Why I opted my child out — of test prep

I opted my child out—not of tests, but of test prep, writes Matthew Levey on Chalkbeat.

My wife and I won’t refuse to have our children tested. Taxpayers spend $25 billion a year on K-12 education in New York City. Someone needs to check not just that the money is not wasted, but more importantly, that children’s lives are not wasted.

Tests aren’t the problem, argues Levey. It’s the time-wasting test prep.

If we instead committed to building our students’ background knowledge through a comprehensive, coherent, and sequenced curriculum that includes foreign language, arts and music, we’d make our children’s education more meaningful, and the lives of their teachers far less stressful.

And students would do fine on tests.

Until then, he and his wife have asked that their children be given  extra independent reading time instead of test prep. “Their teachers have been uniformly supportive,” Levey writes.

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Comments

  1. I have no doubt that the writer is speaking truth for his demographic. I did not opt my children out of test prep bc that was the only time of the year that instruction was given in the nonbasic topics. After the first year of nclb and the full inclusion dumbed down content, I started afterschooling. I could see no good coming from eliminating 60% of the math content.

  2. Crimson Wife says:

    I’m not anti-test, but I don’t think that children who are at or above grade-level need to be subjected to them every single year. I’d like to see students who score at the “proficient” level get tested every other year, and students who score at the “advanced” level tested every third year.

    When I was growing up, there were standardized tests, but not every year from 2nd through 11th. We tested in 3rd, 5th, and 8th grades, plus college-bound students took the PSAT and SAT in high school.

    • My ‘advanced’ child was tested every year from Gr. 3 to 8. What we found was that the district was gaming the test, and not providing the coursework needed to score in the higer proficient or the advanced designations. Each classroom is on the same page instructionally, and the focus is on inclusion — making 1s and 2s into low 3s. Enrichment and grouping by instructional need has been banned.

      What we need is a guarantee that each child progresses by one grade level per year. We don’t need the current deal of ignoring the top 35% of the class.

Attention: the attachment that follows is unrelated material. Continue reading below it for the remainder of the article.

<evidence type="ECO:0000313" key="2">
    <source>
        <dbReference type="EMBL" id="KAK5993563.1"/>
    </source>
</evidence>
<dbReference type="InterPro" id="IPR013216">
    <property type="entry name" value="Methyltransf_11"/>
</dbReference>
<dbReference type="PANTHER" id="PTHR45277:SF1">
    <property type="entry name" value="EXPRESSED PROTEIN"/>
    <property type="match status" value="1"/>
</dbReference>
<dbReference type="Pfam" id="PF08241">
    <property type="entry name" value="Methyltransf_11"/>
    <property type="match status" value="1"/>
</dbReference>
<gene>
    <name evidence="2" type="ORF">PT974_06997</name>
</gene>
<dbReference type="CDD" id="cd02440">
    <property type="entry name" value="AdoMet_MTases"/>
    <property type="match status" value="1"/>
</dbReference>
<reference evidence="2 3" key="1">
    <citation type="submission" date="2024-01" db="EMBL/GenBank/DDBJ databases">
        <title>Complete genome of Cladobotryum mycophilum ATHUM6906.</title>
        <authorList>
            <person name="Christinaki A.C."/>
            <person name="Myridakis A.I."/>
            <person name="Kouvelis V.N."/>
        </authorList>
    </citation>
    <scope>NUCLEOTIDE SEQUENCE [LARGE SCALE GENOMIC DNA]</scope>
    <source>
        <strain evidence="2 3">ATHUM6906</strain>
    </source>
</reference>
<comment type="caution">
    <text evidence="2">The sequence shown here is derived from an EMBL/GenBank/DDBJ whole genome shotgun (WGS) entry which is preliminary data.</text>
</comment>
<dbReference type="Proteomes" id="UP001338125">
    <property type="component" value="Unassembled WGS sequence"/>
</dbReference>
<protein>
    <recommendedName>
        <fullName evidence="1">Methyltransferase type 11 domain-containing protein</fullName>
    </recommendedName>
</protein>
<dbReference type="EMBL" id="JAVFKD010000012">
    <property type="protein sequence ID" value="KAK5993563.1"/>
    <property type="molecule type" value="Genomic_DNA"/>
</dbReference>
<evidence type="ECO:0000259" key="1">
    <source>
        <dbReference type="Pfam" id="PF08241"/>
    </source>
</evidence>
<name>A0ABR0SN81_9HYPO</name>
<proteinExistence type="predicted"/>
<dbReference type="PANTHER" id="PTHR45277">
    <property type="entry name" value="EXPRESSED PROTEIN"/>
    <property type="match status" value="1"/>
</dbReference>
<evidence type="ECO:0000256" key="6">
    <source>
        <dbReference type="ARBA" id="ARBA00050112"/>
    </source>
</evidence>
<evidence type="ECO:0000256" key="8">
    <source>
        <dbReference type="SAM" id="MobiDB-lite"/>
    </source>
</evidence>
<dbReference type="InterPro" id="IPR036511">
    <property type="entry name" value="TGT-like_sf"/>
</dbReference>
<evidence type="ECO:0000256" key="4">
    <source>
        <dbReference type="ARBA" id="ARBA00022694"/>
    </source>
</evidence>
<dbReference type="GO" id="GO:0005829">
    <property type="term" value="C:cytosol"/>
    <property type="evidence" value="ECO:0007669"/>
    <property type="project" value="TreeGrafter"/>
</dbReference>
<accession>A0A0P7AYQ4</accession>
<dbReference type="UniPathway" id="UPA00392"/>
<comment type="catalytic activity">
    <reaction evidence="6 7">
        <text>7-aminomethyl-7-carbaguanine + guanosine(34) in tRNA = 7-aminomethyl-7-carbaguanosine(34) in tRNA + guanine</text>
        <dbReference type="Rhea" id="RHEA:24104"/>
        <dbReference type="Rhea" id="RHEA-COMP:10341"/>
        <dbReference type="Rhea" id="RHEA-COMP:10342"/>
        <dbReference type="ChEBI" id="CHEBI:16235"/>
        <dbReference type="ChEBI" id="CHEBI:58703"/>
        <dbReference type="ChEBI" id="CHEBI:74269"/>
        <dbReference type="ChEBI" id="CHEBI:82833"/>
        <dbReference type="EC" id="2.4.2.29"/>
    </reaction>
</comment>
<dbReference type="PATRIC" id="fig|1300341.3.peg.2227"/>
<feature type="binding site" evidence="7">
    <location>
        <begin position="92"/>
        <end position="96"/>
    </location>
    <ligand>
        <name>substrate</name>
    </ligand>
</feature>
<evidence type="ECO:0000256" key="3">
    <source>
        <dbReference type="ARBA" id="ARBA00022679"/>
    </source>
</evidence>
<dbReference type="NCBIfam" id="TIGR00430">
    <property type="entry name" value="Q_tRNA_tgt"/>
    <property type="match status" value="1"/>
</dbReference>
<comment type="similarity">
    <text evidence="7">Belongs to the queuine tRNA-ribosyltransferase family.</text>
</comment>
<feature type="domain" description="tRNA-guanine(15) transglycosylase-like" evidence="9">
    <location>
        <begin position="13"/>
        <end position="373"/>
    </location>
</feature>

• palisadesk says:

        “What we need is a guarantee that each child progresses by one grade level per year”

        That’s no solution, and is impossible in any case. The lowest quintile, even with the best teaching, will not be able to meet this requirement: indeed, those with low cognitive ability (5th-6th percentile or less) can make steady progress — IF thoroughly taught — at about .5- .6 academic year per year of school, at best.

        The top quartile or more can do significantly better, so a minimum standard that they could meet while semi-conscious does nothing to force improvement of the quality of the instructional program offered.

        Further, this measuring “a year’s progress in a year” is not so reliably done, and tends to focus mainly on the most readily measured components, like spelling, arithmetic computation, etc. Not that these should not be measured, but evaluating overall academic progress via norm-referenced tests, though possible, is not practical or affordable in most school systems. The norm-referenced data is a good benchmark but not comprehensive by any means. Results of “holistic” assessments (most state tests fall into this category) are less conclusive due to issues with both reliability (would the same test yield same/similar results to a similar demographic, or the same individuals at a different time? If graded by humans, does the test show high levels of inter-rater reliability?) and validity, i.e. does the test measure what it purports to measure?

        Test results can be both useful and informative but often are presumed to have much more accuracy in evaluation of individual students than the testing instruments can actually provide.

        Also, if we are going to “differentiate” all over the place, we should be “differentiating” expectations as well. Highly motivated or capable students should have higher minimum expectations, while those with challenges should be celebrated when they approach, or even exceed, their apparent achievement ceilings.

        “A year’s progress in a year” doesn’t cut it.